Why a member of Trump’s cabinet identified with a thrift store training program in Salt Lake City
SALT LAKE CITY – A member of President Donald Trump’s cabinet beamed when he was handed a red workout apron at a Salt Lake thrift store on Wednesday.
Her signature appears on much of the money printed during the Trump administration because she was treasurer of the United States for two years. But Jovita Carranza has identified with Deseret Industries’ customer service training program as she now helps oversee the country’s COVID-19 back-up paycheck protection program, in her role as head of Small Business. Administration.
“Oh, I’m in training,” she said, pulling on the apron and tying it behind her. “When the PPP launched it, everything was new. I keep learning. “
Carranza has crisscrossed the country in recent weeks to see how SBA loans are helping small businesses keep workers on their payroll. Loans are repayable if employee retention criteria are met.
She stopped by the thrift store as part of a tour of Welfare Square, the humanitarian center of The Church of Jesus Christ of Latter-day Saints. She said faith-based organizations are a critical part of the country’s response to COVID-19.
“I was totally moved by the amount of community work being done here,” she said after touring the bakery, dairy, bishop’s store, and thrift store.
“While you have small businesses that thrive with P3, supported in their small businesses with the Economic Disaster Lending Program, you also have faith-based organizations like Latter-day Saints that I have visited here that provide community support, ”Carranza mentioned.
Carranza described to Utah Gov. Gary Herbert, who took part in part of the Welfare Square tour, how she joined the administration’s successful efforts to convince Congress that churches and other faith-based organizations should be eligible for PPP loans.
The Church of Jesus Christ of Latter-day Saints did not apply for a PPP loan, and Carranza said she played a critical role.
“They are not asking for the PPP, but they are providing services based on the support they have received from their members,” she said. “The support they provide is not just food, it’s not just worship, but it’s also education, skill development and really contributes to prosperity and self-sufficiency,” which is important for this administration. The president has always talked about supporting those who need it most. “
President Trump visited Welfare Square itself in December 2017.
Carranza said she was impressed after Latter-day Saint leaders described how they run Welfare Square and 110 Episcopal warehouses across the United States.
“When something like COVID-19 unexpectedly happens, we have a two-year supply of food and commodities in storage that can start shipping immediately to help those in need, and then we increase production to replenish it. procurement, ”said Elder Kent F. Richards, director of Church Hosting.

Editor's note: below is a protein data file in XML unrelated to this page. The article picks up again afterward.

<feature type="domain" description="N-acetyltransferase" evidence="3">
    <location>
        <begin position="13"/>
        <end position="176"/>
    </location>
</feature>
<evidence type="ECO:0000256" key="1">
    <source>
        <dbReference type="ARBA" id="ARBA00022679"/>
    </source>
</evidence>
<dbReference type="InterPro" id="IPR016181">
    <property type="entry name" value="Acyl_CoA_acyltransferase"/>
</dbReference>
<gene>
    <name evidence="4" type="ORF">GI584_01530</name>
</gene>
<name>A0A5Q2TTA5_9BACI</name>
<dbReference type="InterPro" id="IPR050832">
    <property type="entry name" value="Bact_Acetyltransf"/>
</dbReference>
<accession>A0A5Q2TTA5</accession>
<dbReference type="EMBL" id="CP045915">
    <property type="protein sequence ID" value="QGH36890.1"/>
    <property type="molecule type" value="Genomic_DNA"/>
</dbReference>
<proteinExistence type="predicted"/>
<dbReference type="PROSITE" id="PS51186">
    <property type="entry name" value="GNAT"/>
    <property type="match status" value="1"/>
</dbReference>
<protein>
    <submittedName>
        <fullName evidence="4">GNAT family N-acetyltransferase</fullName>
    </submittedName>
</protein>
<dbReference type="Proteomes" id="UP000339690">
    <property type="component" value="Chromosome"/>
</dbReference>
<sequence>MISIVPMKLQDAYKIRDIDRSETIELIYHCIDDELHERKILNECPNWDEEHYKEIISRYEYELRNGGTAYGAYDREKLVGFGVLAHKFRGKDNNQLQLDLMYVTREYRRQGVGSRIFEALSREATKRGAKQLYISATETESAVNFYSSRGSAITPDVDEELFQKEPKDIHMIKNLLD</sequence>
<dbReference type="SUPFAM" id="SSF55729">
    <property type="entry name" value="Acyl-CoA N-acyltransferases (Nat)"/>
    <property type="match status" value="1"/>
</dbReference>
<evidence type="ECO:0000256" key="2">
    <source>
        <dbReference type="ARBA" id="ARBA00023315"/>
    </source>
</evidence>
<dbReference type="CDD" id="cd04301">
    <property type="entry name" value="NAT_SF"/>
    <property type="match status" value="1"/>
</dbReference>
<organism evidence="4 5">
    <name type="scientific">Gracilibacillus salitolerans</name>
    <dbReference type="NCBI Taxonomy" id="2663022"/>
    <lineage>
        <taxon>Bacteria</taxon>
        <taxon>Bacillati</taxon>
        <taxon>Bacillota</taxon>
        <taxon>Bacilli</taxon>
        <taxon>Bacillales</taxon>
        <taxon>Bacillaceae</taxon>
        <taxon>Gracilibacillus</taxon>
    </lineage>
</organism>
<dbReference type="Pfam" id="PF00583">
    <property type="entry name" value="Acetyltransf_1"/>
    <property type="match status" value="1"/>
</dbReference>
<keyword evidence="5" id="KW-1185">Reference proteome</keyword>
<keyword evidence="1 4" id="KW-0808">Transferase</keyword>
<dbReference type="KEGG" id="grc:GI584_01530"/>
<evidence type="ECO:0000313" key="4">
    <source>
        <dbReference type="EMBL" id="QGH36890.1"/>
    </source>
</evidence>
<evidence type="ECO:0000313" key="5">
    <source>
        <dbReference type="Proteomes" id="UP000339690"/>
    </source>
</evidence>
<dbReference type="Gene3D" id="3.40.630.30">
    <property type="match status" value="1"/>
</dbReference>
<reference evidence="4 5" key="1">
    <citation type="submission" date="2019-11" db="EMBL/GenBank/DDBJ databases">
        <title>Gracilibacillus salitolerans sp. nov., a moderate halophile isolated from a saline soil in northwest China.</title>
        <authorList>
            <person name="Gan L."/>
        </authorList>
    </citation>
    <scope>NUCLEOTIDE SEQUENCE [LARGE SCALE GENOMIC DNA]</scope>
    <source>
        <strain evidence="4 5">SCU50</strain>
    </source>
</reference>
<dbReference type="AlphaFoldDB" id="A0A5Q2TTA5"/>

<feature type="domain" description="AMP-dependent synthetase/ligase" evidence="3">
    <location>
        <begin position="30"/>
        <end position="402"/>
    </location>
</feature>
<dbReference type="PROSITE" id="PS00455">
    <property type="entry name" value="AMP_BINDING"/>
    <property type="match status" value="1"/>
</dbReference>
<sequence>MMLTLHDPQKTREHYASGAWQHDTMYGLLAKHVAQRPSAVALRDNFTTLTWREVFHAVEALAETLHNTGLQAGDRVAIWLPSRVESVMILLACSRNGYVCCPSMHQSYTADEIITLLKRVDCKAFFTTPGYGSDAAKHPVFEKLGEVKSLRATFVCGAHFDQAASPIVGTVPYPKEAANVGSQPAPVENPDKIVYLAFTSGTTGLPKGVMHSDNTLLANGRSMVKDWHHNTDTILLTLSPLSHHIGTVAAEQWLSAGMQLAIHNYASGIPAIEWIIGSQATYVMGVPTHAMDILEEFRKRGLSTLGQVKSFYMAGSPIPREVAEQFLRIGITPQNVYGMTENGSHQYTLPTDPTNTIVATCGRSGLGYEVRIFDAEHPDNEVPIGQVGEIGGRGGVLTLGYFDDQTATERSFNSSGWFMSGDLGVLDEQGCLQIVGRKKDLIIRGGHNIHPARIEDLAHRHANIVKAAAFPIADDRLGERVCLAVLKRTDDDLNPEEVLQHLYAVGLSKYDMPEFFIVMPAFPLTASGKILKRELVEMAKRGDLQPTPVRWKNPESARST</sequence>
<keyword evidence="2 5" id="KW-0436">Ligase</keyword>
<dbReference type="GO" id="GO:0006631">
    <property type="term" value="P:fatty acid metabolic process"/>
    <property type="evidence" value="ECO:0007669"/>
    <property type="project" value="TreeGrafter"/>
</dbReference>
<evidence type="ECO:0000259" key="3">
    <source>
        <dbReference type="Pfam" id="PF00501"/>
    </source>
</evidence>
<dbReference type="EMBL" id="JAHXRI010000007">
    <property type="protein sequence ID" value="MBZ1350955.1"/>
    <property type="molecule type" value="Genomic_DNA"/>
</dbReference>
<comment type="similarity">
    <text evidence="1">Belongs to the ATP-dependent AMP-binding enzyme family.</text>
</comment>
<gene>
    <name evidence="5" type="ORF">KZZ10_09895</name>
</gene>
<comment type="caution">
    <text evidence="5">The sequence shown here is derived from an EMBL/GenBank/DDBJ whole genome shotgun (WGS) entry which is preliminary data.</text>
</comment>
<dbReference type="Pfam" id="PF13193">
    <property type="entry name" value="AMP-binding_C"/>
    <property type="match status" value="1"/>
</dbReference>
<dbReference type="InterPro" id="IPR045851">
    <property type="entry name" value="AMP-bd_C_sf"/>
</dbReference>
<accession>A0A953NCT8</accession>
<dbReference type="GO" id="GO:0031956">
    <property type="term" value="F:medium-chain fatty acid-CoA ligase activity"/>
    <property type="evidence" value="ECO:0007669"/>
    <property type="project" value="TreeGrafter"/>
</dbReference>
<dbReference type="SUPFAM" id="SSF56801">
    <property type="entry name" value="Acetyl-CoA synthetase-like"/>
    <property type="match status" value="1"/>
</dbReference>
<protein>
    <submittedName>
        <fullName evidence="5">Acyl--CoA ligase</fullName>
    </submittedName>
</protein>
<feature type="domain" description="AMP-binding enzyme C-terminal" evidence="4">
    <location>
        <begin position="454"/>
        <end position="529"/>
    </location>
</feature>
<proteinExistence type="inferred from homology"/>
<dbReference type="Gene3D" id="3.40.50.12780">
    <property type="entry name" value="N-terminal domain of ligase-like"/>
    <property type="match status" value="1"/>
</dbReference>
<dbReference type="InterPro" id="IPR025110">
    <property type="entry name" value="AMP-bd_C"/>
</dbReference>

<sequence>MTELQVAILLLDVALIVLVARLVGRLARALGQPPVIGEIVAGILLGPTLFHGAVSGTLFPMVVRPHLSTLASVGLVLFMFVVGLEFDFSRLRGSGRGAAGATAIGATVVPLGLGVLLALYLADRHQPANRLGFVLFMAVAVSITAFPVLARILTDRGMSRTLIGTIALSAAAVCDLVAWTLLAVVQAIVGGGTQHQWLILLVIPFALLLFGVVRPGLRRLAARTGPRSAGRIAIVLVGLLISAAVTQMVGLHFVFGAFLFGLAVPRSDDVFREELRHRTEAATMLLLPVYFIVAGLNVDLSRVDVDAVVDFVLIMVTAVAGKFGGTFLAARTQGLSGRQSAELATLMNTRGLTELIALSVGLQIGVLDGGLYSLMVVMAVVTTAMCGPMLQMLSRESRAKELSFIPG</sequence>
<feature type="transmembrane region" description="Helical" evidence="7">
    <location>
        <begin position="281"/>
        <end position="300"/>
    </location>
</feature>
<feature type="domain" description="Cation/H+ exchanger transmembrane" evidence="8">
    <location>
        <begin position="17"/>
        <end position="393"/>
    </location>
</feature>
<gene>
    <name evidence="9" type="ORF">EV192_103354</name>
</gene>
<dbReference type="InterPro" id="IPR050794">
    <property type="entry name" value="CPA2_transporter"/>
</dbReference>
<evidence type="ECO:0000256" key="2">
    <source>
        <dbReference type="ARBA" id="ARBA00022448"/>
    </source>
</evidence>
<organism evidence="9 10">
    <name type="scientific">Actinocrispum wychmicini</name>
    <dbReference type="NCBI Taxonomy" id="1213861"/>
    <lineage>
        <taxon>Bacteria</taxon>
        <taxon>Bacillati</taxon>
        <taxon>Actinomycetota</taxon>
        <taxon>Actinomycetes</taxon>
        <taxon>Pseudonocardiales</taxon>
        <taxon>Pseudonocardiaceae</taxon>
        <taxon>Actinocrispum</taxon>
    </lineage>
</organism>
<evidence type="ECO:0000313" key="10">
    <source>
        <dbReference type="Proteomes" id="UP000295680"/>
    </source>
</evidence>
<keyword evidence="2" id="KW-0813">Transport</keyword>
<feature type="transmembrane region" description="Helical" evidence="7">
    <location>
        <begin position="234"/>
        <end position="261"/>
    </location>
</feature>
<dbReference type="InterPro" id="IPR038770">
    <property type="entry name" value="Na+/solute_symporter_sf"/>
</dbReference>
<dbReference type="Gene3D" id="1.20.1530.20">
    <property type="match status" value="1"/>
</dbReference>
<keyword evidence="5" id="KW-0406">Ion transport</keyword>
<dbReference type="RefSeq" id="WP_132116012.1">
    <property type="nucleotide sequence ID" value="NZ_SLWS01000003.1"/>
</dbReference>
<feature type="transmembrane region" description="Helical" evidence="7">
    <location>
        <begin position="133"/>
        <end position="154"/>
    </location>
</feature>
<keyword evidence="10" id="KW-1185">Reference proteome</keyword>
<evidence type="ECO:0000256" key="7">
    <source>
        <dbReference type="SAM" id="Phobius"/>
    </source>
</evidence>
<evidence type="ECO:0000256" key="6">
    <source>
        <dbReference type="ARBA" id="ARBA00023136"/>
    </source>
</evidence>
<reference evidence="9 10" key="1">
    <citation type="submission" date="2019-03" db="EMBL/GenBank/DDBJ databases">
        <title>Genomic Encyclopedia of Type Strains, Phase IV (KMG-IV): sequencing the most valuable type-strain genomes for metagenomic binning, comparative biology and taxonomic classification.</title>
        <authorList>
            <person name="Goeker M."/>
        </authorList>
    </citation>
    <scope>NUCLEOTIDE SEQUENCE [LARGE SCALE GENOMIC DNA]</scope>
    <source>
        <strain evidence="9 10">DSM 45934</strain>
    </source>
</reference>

For example, the Welfare Square bakery alone makes 2,000 loaves of bread a day. It has been producing 6,600 breads a day since closures caused by COVID-19 created economic turmoil.
The church also operates more than 100 trucks and trailers that regularly help supply pantries across the country. Since mid-March, it has sent 15 additional trucks of food and basic items every week. A truck carries enough food to feed 1,400 people for a week.
“Utah is the national leader in volunteerism,” Herbert told Carranza. “We also lead the nation in charitable giving, not only in giving, but in volunteer time and talent. “
“This means the government doesn’t have to work as hard, because the private sector, where the church is a leader, helps people do the right things for the right reasons.”
Carranza was in the White House with President Trump the day before his trip to Utah. She was present when he signed Susan B. Anthony’s forgiveness to celebrate the 100th anniversary of women’s suffrage in the United States.
Carranza was in Pittsburgh last weekend and also visited Wisconsin, North Carolina, Texas and Illinois in recent weeks.
Before arriving at Welfare Square, she visited Solid Ground LLC, a Salt Lake-based outsourcing company that received a PPP loan. Solid Ground recently carried out the work on the entrance gate to Zion National Park.
Carranza will visit three other Salt Lake area businesses on Thursday.
“We are honored that she took the time to visit us to see our facilities” in Welfare Square, said Elder Jack N. Gerard, executive director of church communications and General Authority Seventy. “To date, we have delivered over 750 projects in over 137 countries around the world. So our reach is wide, but we also focus on the United States, which is part of what the administrator is looking at. “
Carranza, the daughter of Mexican immigrants who went from a part-time nightclub manager at UPS to being the company’s vice president of airline operations and then president of Latin America and the Caribbean operations, has appealed in Spanish to Hispanic populations in need. to take advantage of both the government’s PPP program and church vocational training programs, self-reliance courses and humanitarian aid.
“Not only are their programs available within government that can provide a lifeline, but there is help available from Latter-day Saints as well,” she said.
“There aren’t enough words to describe the impact you have in our communities,” she told Elder Gerard. “Thank you very much for what you do nationally and globally, and for having so many volunteers. You set the standards for what volunteering is, what mission is, and what sacrifice is, and I leave this place much more enlightened and enriched than when I arrived.